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The Chico strain is a classic yeast that is mainly used in the American IPA, which is well known for its clean, seen but not heard character. You can never go wrong with White Labs WLP001, Wyeast 1056, or Safale US-05.  

With that in mind it’s also good to note that beer judges are people too and objectivity is always their goal, however the reality is always easy to one’s citrusy. What’s gives you a leg up is offering the judges a unique experience that stands out. And with that you should consider creating a characterful American-ale yeast similar to the popular New England strain. Canon is one of the most popular New England strain that is available as GY054 Vermont IPA from GigaYeast, as Vermont Ale from The Yeast Bay, or as WLP095 Burlington Ale from White Labs.

Water is also a key ingredients that can put your IPA ahead of that of your competitors. If you are the kind of brewer that depends on extract for fermented malt sugars you do not have to worry about it as all-grain brewers will. Extract-based IPA benefit from any water addition a way to help the hops pop. But don’t fly blind though if you have no idea what’s in your water don’t try to mess with it. In case you are using soft water consider using a water chemistry tool such as the Mash chemistry or Bru’n water or even use a Brewing water calculator found at Brewer’s friend. In certain occasion all you need might be a bit of gypsum to take your IPA to the next level.

Dial in Your Process

When creating the American IPA the only mash you need is the trusty single temperature infusion mash, that’s perfectly suited for any well modified malt that can be used to brew any of the trending hoppy styles. In order to improve your attenuation you should try mashing at a lower end starting at 150°F (66°C).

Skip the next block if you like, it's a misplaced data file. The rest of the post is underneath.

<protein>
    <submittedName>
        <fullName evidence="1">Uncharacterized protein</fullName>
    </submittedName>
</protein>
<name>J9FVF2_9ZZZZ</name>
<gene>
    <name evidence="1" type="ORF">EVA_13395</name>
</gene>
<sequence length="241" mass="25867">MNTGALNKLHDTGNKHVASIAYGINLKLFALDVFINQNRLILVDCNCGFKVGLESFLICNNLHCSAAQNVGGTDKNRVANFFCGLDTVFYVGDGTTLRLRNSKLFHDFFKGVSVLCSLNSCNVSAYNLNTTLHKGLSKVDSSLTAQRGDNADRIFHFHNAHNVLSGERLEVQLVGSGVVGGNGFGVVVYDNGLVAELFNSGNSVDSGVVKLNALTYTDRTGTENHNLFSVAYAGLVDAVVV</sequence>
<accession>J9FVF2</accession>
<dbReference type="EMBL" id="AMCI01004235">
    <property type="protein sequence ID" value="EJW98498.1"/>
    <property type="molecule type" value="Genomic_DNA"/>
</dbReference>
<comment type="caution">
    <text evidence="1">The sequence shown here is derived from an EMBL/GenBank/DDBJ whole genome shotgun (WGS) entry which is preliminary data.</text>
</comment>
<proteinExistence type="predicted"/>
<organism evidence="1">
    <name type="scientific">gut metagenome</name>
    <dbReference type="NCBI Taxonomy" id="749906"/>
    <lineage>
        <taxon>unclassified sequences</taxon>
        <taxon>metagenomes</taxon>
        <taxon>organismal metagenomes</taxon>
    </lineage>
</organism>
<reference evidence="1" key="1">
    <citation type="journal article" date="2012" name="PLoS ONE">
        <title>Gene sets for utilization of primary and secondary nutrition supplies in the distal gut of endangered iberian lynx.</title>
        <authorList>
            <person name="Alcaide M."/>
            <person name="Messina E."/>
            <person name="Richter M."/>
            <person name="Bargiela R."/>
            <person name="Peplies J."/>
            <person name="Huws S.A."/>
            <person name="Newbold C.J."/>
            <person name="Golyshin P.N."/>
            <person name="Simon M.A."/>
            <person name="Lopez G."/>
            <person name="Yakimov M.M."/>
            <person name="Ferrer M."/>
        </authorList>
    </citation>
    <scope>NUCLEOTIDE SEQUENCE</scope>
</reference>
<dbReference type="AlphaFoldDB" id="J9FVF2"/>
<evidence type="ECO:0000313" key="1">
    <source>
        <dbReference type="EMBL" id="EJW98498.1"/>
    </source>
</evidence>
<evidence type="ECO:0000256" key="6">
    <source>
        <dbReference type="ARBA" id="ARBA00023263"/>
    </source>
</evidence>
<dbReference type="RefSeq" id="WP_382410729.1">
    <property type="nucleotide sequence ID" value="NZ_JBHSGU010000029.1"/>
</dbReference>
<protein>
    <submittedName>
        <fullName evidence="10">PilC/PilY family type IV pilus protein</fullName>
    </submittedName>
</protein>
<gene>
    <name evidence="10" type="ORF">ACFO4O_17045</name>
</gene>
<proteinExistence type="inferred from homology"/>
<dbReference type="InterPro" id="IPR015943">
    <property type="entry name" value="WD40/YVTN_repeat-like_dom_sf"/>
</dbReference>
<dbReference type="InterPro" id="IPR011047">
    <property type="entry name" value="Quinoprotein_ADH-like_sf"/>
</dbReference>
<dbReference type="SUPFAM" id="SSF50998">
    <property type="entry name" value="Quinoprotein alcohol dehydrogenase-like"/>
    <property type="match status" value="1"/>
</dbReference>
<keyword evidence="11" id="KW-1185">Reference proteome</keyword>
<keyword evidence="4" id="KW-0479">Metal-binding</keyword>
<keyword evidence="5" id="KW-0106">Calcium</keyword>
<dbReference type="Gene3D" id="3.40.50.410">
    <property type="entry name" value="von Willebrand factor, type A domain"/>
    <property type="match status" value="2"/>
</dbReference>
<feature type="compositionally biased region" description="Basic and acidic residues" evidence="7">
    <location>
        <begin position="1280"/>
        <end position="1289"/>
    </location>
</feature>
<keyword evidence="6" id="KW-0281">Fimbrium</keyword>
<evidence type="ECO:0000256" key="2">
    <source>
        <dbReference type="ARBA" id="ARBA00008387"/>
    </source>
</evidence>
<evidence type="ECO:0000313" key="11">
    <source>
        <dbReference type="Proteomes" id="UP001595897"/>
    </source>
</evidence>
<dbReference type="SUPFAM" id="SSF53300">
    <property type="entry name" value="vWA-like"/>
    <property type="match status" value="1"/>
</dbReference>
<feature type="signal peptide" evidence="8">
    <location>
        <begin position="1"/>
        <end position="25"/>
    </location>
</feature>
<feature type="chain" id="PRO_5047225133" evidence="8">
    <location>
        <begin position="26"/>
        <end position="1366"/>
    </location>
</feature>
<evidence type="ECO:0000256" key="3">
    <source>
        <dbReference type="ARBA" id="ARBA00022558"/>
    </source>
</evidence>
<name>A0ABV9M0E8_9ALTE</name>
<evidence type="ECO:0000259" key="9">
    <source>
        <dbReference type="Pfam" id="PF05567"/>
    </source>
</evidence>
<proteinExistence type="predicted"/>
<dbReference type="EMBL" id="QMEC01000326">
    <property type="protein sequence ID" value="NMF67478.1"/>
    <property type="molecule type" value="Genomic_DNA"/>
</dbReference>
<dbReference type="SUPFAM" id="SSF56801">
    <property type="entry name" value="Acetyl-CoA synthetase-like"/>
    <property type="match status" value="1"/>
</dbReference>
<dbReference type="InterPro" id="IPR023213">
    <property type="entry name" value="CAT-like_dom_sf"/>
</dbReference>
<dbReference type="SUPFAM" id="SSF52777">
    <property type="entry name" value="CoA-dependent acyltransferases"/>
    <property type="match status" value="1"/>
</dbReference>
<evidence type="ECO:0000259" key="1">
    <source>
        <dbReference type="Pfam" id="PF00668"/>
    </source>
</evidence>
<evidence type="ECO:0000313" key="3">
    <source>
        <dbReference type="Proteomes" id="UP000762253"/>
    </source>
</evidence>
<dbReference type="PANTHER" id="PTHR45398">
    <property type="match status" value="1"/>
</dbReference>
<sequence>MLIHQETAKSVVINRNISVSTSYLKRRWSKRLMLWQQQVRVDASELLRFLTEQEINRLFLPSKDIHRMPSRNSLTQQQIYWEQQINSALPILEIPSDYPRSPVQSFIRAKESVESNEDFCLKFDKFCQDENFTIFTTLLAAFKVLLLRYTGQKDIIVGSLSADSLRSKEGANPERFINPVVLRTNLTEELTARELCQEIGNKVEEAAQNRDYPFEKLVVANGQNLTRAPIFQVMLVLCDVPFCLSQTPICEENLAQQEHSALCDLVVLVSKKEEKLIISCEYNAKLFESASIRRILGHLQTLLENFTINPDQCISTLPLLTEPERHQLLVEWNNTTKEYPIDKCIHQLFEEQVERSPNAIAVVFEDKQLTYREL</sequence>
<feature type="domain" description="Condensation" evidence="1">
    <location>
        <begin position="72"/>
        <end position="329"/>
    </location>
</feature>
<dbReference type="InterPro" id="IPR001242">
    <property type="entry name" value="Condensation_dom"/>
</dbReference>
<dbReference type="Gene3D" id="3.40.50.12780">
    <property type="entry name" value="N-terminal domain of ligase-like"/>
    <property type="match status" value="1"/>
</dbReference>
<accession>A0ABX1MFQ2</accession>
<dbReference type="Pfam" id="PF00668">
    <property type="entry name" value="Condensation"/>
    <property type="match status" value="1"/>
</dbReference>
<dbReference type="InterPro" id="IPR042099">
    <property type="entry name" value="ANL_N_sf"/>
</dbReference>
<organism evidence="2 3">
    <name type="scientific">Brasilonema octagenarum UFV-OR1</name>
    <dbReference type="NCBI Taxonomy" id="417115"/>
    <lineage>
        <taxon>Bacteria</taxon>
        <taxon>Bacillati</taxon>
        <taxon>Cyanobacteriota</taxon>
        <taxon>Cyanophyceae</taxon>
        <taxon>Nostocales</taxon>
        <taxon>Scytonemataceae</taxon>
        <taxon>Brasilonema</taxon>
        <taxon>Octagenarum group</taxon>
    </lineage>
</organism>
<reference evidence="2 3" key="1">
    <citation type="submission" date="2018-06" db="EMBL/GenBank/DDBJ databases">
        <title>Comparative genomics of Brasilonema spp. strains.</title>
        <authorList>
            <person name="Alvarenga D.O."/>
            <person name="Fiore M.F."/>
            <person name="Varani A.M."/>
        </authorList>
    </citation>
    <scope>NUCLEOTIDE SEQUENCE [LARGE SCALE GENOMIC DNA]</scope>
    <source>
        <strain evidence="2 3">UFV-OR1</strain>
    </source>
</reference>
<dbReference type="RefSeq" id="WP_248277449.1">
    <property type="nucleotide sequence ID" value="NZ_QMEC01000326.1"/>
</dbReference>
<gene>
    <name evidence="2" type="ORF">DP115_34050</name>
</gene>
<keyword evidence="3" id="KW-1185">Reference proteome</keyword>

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Boiling process for a great American IPA need to be a more complex affair, but as you increase the number of hops the higher the risk of you adding the wrong thing at a wrong time. The best way is to weigh your hops in small cups or bowls each with a sticky note telling you at what time each dose needs to be added in. IPA is best served fresh and with that you will not have the advantage of aging with time that is known to clear out minor injuries that might have been incurred during the fermentation process, and with that in mind you should make sure that you get the fermenting process right.

Nail the Submission Requirement

When brewing for the perfect IPA you will have to put in tremendous effort and time and a technicality should never disqualify your entry. You should read and re-read the entire submission guidelines and ensure to follow everyone to the letter. Also keep in mind that most competitors require you to use a standard longneck bottle without any identifying marks, plus drop off any samples or ship them in advance so that they may arrive for judging early before the deadline.

In case you win a medal, congratulations, but also don’t be too hard on yourself if you don’t win, instead go through your judges comment sheet to see their suggestions on what went wrong and how you could do better next time. Also go back through your recipe and try again, there may be few minor tweaks that stand between you and the position one in that competition make sure to clear them amount before trying out next time.